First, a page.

Ash v. Powersecure International, Inc. et al
ORDER denying 10 Motion to Consolidate Cases; granting 13 Motion to Appoint Counsel, Motion to Consolidate Cases; and, denying 14 Motion to Consolidate Cases, APPOINTMENT AS LEAD PLAINTIFFS AND, Motion to Appoint Counsel - The court GR ANTS Maguire's motion, to consolidate the actions, to be appointed lead plaintiff, and to approve Maguire's choice of lead counsel and liaison counsel. The three actions are consolidated and shall proceed under the caption at case numbe r 4:14-CV-92-D. The court DENIES Higgins's and the PowerSecure Investors' motions, to the extent that they each request to be appointed lead plaintiffs and to have their respective counsel chosen as lead counsel and liaison counsel. Signed by Chief Judge James C. Dever III on 10/10/2014. (Tripp, S.)
IN THE UNITED STATES DISTRICT COURT
FOR THE EASTERN DISTRICT OF NORTH CAROLINA
LEONARD C. ASH, Individually and on
Behalf of All Others Similarly Situated,
INC., SIDNEY HINTON, and
CHRISTOPHER T. HUTTER,
SANDRA TAYLOR, et al.,
INC., et al.,
BRANDON IDGGINS, et al.,
INC., et al.,
Three members of the purported class have filed motions to consolidate these three actions,
to be appointed lead plaintiff, and to have their choice oflead counsel and liaison counsel approved.
As explained below, the court grants Maguire Financial, LP's ("Maguire") motion, Ash v.
PowerSecure Int'l. Inc. et al., No. 4:14-CV-92-D [D.E. 13], to consolidate these actions, to be
appointed lead plaintiff, and to have its choice of counsel approved.
PowerSecure International, Inc. ("PowerSecure") develops and markets energy technology
products, services, and data management systems to industrial and commercial users and suppliers
of natural gas and electricity. Taylorv. PowerSourcelnt'l.Inc. etal., No. 5:14-CV-385-D (filed July
8, 2014), Compl. [D.E.1] ~ 2. 1 PowerSecure has three operating segments: its Distributed
Generation products and services segment ("DG"), its Utility Infrastructure products and services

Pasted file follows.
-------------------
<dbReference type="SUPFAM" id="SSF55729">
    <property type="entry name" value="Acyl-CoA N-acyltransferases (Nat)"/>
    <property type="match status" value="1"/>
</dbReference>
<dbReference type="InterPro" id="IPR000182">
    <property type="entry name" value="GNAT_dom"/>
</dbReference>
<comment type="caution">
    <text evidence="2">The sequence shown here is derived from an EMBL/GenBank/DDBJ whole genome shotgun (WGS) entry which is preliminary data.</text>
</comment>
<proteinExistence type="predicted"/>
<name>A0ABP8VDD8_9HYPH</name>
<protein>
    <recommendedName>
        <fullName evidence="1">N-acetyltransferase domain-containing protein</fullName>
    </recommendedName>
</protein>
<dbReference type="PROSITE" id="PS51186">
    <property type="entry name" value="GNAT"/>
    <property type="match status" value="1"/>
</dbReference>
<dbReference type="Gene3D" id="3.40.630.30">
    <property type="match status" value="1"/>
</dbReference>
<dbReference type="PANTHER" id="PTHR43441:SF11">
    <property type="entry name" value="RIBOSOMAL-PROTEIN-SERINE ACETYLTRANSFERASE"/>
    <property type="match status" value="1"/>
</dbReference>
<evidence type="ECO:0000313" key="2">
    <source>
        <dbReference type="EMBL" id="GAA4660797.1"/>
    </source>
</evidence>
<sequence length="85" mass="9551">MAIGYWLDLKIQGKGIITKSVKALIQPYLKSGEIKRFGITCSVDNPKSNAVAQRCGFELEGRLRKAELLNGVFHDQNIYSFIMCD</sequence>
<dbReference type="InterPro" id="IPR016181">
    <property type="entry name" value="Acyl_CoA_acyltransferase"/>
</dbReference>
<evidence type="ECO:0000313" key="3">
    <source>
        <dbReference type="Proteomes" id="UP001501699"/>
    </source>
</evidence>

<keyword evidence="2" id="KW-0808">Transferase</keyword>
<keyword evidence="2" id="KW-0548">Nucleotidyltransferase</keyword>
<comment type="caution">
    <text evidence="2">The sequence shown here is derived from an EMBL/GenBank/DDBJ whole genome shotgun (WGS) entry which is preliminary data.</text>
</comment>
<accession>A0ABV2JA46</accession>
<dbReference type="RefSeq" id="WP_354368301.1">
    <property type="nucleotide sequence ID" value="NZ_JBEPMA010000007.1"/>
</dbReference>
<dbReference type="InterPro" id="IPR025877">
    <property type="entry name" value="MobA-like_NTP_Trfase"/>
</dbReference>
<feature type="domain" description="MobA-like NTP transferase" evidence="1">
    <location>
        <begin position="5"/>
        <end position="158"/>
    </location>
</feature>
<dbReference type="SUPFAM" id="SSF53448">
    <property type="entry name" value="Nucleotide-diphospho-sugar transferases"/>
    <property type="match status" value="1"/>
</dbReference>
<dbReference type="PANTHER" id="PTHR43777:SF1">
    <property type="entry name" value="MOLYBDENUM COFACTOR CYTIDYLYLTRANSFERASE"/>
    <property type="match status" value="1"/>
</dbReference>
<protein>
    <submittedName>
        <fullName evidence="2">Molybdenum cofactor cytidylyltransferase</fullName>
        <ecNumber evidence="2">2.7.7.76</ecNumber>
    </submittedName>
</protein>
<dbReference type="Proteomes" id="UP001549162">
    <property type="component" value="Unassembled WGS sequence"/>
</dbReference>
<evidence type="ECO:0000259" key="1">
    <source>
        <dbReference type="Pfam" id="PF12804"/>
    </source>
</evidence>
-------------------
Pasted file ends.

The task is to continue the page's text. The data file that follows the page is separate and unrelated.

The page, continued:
segment ("UI"), and its Energy Efficiency products and services segment ("EE"). Id. Sidney Hinton
is PowerSecure's CEO. Id.
1. Christopher Hutter is PowerSecure's CFO. ld.
Between August 8, 2013, and May 7, 2014, defendants reported several quarters of record
revenues, increasing earnings, and record backlog. ld.
3. Defendants also claimed that it would
achieve gross margins in the "mid to high 20s" and would meet its "goal of implied EPS [of] $1.10$1.30 in 2015." ld. During this time, PowerSecure issued and sold over 2.5 million shares of stock,
and Hinton received and sold significant numbers ofPowerSecure securities. Id.
During the same time period, PowerSecure encountered significant operational issues with
its UI segment that increased costs, and longer-than-expected sales cycles in its DG segment that
failed to produce the expected levels of revenue. ld.
5. On May 7, 2014, when PowerSecure
disclosed these operational problems and the resulting impact on first quarter results, its stock price
For purposes of this order, the court adopts the relevant facts from the Taylor complaint.
The factual allegations in the complaints of the other two pending cases are substantially similar.
See Ash, No. 4:14-CV-92-D (filedMay22, 2014), Compl. [D.E. 1] ~2--4; Higgins v. PowerSecure
Int'l. Inc. et al., No.5: 14-CV-388-F (transferred from the Middle District ofNorth Carolina on July
9, 2014), Compl. [D.E. 1] ~~ 2--6.
dropped bymorethan62%thefollowingtradingday. Id.; see Higgins, No. 5:14-CV-388-F, Compl.
4. Plaintiffs in the pending actions brought suit, all alleging violations of Rule 10b-5, 17 C.F.R.
240.10b-5, by all defendants, and section 20(a) of the Exchange Act, 15 U.S.C. § 78t, by the
individual defendants. See Higgins, No. 5:14-CV-388-F, Compl.
Ash, No. 4:14-CV-92-
D, Compl. ~~ 33-47; Taylor, No. 5:14-CV-385-D, Compl. ~~ 62-73.
First, the court considers parties' motions to consolidate the pending actions. See 15 U.S. C.
§ 78u-4(a)(3)(B)(ii) (providing that a trial court shall not appoint a lead plaintiff until rendering a
decision on a motion to consolidate). The court may consolidate actions if they "involve a common
question oflaw or fact." Fed. R. Civ. P. 42(a); 15 U.S.C. § 78u-4(a)(3)(B)(ii) (providing that the
pending actions must "assert substantially the same claim or claims" to be consolidated). The
purpose of consolidation is to avoid unnecessary cost or delay. Equal Emp't Opportunity Comm'n
v. HBE Com., 135 F.3d 543, 550 (8th Cir. 1998); Marketel Media. Inc. v. Mediapotamus. Inc., No.
5:13-CV-427-D, 2013 WL 5965681, at *3-4 (E.D.N.C. Nov. 8, 2013) (unpublished). "District
courts have broad discretion under [Rule 42(a)] to consolidate causes pending in the same district."
A/S J. Ludwig Mowinckles Rederi v. Tidewater Constr. Com., 559 F.2d 928,933 (4th Cir. 1977).
In exercising its discretion, a court weighs the risks of possible prejudice and confusion from